Ralston: Teacher pay hikes, tax cuts both in question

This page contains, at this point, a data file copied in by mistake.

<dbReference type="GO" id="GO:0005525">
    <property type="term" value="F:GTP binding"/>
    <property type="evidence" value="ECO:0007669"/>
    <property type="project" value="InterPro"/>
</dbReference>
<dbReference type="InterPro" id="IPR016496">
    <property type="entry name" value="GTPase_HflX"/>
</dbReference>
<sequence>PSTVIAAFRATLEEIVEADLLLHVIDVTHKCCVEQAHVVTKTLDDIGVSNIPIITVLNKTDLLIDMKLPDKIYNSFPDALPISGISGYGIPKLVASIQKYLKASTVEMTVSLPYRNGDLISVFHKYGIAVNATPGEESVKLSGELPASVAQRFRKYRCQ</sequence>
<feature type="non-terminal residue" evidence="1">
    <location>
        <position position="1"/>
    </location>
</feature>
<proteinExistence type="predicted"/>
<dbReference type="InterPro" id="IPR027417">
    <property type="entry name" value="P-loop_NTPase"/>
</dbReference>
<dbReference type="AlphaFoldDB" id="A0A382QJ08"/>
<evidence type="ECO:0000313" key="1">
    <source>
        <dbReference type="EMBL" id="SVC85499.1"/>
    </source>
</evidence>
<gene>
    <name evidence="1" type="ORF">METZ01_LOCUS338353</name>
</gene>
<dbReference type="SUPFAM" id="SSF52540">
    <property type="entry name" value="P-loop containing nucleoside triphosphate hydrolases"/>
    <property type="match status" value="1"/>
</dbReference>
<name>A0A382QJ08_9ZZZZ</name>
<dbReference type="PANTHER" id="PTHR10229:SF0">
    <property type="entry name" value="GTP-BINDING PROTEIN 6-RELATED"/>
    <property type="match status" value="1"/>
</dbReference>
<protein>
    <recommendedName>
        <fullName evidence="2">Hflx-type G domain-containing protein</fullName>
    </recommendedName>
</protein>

ATLANTA -Georgia House Speaker David Ralston cast serious doubts  that the state will be able to afford either a teacher pay raise or an income tax cut because of the coronavirus pandemic’s economic impact. The $28.1 billion fiscal 2021 state budget the House passed this month days before suspending the 2020 legislative session because of COVID-19 includes a $1,000 pay increase for teachers, down from the $2,000 raise Gov. Brian Kemp recommended in January. The same day House members approved the budget, they passed legislation to reduce Georgia’s income tax rate from 5.75% to 5.375%, effective next Jan. 1. Ralston said at the time that cutting taxes is what Republicans do. “Those are both probably going to have to come out now,” the speaker said Friday on Georgia Public Broadcasting’s “Political Rewind” program. “I’m not sure a tax cut in this type of emergency is the wisest course to do, and I don’t think giving a huge pay raise to one group of state employees is a wise course to do,” he added. “Those two items took up a lot of room in the budget that we, frankly, may not have now.” States across the country are taking a huge economic hit from the global pandemic, as businesses forced to shut down and workers thrown out of jobs generate far less tax revenue than would be available in normal times. A portion of the $2 trillion federal economic stimulus package that gained final passage in Congress on Friday – $150 billion – will go to help prop up state and local governments suffering from the economic impact of coronavirus. Many governors have predicted that won’t be nearly enough funding, and Congress will have to come back and approve another stimulus. The teacher pay raise, which Kemp promised on the campaign trail in 2018, was one of his key priorities entering this year’s General Assembly session, and Republican House leaders have made the tax cut a major goal. But Ralston said Friday all bets are off as the economic effects of the pandemic grow with the number of deaths and confirmed cases of COVID-19. “Just as Georgians are having to do … we’ve got to figure out as a state what do we absolutely need to run the state until we get back in session in January of ’21,” he said. One bit of good news, according to Ralston, is the state should have the ability with some adjustments to survive financially through the end of the current fiscal year June 30. Kemp already has signed the $27.5 billion mid-year budget the General Assembly passed earlier this month.

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